I'm planning to work with a company in the USA while I travel the world (I'm a US citizen). I don't plan to be in any country more than a month, and plan to stay in hotels, hostels, and Airbnb's.

Will I need to obtain a work visa in each country?

  • We have a lot of similar questions; see travel.stackexchange.com/questions/45092/… to get started. Be advised this is a situation where the laws may be unsettled, and the letter of the law may differ from common practice on the ground. Commented May 31, 2017 at 21:58

4 Answers 4


This is not legal advice. Actual local laws may vary, you will need to inquire for each country.

Generally people do not request a visa for such situations. You will still be employed in the US, where you are allowed to work and be working for that company. So you are not working for a local company and are not being hired by anyone in the country you will be temporarily located in. This happens all the time:

  • People go on vacations and squeeze in some work from where they are.
  • A company sends someone to meet with clients, providers or collaborate with offices of the same company located in other countries.
  • Someone is sent to a conference to represent or attend.

There are all common cases for someone to be outside their country of work while still working. There are countless more variations. I have personally experienced all the ones listed above and never got a work visa for this. A few times, the company provided me and colleagues with a preemptive letter that stated that I am going for work but remain employed and being paid in my country of employment. This letter was to present to immigration, if asked. No official even asked even though on the entry forms it was said that I was travelling for work. Note the wording, it was travelling for work, not to work.


(You will probably get different Answers.)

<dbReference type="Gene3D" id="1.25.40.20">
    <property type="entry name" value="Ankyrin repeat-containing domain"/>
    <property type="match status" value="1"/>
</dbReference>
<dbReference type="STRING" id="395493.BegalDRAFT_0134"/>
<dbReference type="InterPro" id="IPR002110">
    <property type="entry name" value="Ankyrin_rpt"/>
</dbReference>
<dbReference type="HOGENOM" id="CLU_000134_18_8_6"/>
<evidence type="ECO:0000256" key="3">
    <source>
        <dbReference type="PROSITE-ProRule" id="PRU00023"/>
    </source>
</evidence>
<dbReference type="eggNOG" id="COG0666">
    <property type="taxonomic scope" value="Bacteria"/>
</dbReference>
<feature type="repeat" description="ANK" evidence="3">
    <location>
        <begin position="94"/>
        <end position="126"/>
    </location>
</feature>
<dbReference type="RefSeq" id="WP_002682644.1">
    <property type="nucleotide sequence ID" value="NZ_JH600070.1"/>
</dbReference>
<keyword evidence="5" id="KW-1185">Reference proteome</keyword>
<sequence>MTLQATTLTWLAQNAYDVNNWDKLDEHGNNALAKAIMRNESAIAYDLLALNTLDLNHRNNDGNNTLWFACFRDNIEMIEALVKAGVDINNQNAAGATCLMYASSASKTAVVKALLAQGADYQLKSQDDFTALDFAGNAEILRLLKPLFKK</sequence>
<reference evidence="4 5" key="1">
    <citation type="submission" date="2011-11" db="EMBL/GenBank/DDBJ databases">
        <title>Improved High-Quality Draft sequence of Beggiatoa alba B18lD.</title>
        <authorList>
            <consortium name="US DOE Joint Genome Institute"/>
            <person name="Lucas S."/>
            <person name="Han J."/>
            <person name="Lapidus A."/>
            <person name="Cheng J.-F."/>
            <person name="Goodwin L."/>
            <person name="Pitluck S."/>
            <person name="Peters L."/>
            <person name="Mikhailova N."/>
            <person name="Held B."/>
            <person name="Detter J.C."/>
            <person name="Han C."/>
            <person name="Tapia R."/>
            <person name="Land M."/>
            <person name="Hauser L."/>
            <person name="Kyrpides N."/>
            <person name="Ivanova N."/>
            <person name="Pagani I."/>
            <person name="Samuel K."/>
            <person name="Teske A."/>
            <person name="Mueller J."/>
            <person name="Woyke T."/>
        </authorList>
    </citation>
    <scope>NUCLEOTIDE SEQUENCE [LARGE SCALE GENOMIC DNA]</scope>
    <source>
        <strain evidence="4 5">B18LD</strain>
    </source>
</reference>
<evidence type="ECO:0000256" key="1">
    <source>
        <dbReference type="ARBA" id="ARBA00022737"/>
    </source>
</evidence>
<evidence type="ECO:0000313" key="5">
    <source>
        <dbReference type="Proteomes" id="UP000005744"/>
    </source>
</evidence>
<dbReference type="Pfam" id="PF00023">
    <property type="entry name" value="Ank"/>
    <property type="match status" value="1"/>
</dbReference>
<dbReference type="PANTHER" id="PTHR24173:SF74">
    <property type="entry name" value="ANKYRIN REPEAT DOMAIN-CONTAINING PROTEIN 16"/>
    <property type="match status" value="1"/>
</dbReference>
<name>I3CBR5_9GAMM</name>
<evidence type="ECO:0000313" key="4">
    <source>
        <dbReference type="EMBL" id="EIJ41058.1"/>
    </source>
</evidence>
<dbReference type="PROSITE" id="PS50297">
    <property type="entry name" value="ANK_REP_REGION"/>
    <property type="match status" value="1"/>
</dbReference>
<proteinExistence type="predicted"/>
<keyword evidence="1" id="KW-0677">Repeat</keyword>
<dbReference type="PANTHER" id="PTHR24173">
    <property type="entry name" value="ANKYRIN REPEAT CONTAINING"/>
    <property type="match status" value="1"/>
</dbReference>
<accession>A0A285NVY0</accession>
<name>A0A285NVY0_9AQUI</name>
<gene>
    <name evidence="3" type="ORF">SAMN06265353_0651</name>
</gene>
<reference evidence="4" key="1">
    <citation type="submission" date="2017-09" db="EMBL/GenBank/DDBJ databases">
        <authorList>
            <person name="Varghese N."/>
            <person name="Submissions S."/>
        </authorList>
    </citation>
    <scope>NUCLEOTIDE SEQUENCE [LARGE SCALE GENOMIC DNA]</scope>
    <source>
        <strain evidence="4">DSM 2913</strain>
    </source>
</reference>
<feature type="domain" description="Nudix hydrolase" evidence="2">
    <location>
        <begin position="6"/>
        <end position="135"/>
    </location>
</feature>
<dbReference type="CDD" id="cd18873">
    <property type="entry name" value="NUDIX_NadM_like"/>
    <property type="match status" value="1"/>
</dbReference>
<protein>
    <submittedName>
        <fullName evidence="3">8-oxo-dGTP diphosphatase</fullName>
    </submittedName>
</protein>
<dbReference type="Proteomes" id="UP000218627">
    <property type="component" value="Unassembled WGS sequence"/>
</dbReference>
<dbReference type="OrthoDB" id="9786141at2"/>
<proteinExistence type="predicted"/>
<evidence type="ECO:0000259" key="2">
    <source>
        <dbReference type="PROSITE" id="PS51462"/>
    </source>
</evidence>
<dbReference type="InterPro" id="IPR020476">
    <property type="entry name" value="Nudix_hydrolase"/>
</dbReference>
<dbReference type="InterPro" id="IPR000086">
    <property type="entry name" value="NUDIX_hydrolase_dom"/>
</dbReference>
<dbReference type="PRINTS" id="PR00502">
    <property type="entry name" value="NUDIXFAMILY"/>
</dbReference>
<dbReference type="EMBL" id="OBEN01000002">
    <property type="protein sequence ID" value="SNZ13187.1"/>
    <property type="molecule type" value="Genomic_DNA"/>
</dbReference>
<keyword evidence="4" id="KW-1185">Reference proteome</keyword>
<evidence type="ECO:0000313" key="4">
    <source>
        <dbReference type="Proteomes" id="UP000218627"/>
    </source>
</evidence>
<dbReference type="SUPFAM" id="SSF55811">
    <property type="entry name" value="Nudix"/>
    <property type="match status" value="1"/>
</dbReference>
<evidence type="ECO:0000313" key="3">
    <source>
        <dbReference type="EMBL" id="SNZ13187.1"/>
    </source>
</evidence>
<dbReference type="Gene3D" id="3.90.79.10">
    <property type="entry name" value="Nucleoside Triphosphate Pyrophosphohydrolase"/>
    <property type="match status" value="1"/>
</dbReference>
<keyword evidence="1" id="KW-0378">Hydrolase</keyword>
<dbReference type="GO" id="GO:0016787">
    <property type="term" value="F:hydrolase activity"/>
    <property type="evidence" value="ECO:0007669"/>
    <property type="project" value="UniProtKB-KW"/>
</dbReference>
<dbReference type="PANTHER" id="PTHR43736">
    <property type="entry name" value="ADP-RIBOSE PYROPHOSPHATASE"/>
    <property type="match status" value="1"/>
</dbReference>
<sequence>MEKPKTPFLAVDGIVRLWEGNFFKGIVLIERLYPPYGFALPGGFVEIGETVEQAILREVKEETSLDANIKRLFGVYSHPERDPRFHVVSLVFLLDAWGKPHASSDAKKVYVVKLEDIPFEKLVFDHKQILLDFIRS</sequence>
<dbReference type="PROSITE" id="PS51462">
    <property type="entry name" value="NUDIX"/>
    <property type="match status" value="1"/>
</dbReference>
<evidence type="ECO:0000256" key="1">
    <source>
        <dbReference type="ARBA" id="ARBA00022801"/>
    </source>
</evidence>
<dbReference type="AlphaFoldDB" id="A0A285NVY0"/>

This is a highly debated topic here and other forums. The three sides usually cluster around these interpretations:

  • NO as there is no realistic way for local officials to know what you're doing, especially if you are not employed or compensated in any way by a local organization. People work on their existing job in other countries all the time so that is in no way unusual.
  • YES, because you are working and getting paid, regardless of the circumstance and where you're getting paid.
  • NO because you're not being paid to be there specifically or you have an existing job and are not affecting the local labor market or you fit into a specific local exemption.

If you solicit any type of local work, even volunteering, you need to check the specific restrictions for that country.

While it's highly unlikely this will ever even come up at a border, you should be truthful and tell them you keep a full-time job in the US.


Any of the countries where you plan to travel/work might decide that you need a work visa, and that you have to pay income tax. The existing rules for business travelers, etc., might not cover your situation. You are not tax exempt just because you work online.


De jure there are dozens of complex laws and regulations regarding remote employment, under which you may or may not need a special visa in order to work remotely in a given country. Tax laws are an additional complication, where countries such as the UK can deem you as a tax resident for spending as little as 16 days on British soil. And things might be even more complicated if your employer has an office in the country of your travel.

De facto, as long as you don't mention your remote job to immigration personnel at the airport, there's a 99.99% chance no one will ever find out. There are millions of people breaking the law by being employed at on-site jobs in any given country, so digital nomads are a pretty low priority for law enforcement.

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